How many times have you walked past the Tribune Tower on North Michigan Avenue? You may want to stop and take a look at the statue in the little outdoor alcove. The young man standing stolidly there is Nathan Hale.
Time was every American History book told the tale of Nathan Hale. In the early days of the Revolution he was a Connecticut school teacher and a lieutenant in the state militia. He volunteered to go on a mission behind British lines for General Washington, was caught, and was hanged as a spy on September 22, 1776. He was just 21 years old.
“I only regret that I have but one life to lose for my country”—those were reported to be Hale’s last words. Whether or not he actually said them is something historians debate. Still, all accounts agree that Hale died bravely. The young teacher has become enshrined in the pantheon of American heroes.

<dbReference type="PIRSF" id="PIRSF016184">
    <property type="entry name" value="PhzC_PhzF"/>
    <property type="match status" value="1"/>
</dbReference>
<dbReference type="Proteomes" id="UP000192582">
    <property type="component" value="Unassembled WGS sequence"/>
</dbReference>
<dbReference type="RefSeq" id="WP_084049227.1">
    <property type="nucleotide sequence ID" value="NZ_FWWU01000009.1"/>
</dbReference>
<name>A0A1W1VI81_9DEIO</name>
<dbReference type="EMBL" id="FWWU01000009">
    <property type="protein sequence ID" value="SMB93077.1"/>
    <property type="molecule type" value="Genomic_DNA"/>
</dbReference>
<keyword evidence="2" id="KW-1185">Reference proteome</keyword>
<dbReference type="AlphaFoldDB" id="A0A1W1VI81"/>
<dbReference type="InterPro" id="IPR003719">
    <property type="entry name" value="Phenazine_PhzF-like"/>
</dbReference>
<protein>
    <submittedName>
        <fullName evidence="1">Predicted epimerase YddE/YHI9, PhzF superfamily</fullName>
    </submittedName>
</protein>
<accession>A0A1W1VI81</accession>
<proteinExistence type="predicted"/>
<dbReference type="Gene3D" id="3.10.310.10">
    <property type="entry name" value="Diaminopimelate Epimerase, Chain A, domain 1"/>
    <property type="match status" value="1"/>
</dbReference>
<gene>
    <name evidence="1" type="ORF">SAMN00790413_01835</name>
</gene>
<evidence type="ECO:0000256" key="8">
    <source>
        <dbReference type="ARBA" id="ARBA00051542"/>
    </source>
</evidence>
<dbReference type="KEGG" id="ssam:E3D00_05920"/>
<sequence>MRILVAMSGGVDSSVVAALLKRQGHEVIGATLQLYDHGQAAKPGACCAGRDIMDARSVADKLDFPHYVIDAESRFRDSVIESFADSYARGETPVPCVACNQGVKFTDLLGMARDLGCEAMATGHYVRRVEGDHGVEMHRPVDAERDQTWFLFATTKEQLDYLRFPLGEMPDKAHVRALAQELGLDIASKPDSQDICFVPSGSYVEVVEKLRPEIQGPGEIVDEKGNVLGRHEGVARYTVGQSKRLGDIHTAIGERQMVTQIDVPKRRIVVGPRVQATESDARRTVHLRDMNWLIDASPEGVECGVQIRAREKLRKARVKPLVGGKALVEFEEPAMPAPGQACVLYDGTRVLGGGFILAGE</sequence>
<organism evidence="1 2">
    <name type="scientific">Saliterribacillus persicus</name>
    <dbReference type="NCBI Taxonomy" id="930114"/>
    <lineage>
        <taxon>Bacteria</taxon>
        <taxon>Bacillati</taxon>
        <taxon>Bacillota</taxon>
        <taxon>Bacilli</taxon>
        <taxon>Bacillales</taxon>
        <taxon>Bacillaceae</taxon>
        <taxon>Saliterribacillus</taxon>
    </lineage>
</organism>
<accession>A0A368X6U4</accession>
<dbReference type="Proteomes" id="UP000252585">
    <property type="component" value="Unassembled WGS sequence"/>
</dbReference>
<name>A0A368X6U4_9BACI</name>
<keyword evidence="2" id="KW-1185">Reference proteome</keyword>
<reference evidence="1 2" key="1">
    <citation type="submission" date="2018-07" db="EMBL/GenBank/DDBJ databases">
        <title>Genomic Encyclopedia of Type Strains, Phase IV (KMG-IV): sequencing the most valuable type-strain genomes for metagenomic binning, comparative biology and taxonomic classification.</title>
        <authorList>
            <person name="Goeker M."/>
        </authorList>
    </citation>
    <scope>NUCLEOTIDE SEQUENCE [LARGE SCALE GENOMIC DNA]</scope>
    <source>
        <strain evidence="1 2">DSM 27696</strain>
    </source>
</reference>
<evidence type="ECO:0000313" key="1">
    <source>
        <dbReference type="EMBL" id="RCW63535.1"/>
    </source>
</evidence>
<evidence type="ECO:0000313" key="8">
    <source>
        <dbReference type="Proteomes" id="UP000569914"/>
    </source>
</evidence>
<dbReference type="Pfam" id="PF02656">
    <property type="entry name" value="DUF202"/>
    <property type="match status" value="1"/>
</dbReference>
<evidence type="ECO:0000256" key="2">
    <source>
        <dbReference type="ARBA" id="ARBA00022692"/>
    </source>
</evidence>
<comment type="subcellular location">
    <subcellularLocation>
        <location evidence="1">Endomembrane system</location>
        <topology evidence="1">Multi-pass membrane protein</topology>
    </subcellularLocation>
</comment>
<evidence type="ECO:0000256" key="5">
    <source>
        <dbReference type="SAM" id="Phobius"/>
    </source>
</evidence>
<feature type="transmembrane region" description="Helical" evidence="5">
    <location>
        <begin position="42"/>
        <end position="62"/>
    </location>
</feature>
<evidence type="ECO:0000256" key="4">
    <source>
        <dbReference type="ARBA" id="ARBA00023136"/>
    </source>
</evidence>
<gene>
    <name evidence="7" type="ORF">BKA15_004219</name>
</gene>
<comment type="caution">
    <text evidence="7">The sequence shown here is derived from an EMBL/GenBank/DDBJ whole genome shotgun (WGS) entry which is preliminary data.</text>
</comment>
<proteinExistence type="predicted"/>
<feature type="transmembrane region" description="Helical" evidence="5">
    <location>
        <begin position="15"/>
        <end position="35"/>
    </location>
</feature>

Hale was a Yale graduate. Around 1905 a group of Yale alumni began collecting funds to erect a statue of Hale on campus. Since they couldn’t afford to hire Augustus Saint-Gaudens to do the design, they settled for his apprentice, Bela Pratt. The Pratt statue was completed in 1914.
The Michigan Avenue Hale is a 1940 casting of the Yale Hale. The commission came from the Tribune’s publisher, Col. Robert R. McCormick. A staunch supporter of the Reserve Officers’ Training Corps, the Colonel felt that Hale was a sterling model of youthful patriotism.
No contemporary portrait of Hale has ever been found, so Pratt’s rendering has become the accepted image. At least six copies of the Yale original have been erected at various sites. One of these statues of George Washington’s spy stands in Langley, Virginia—at CIA Headquarters.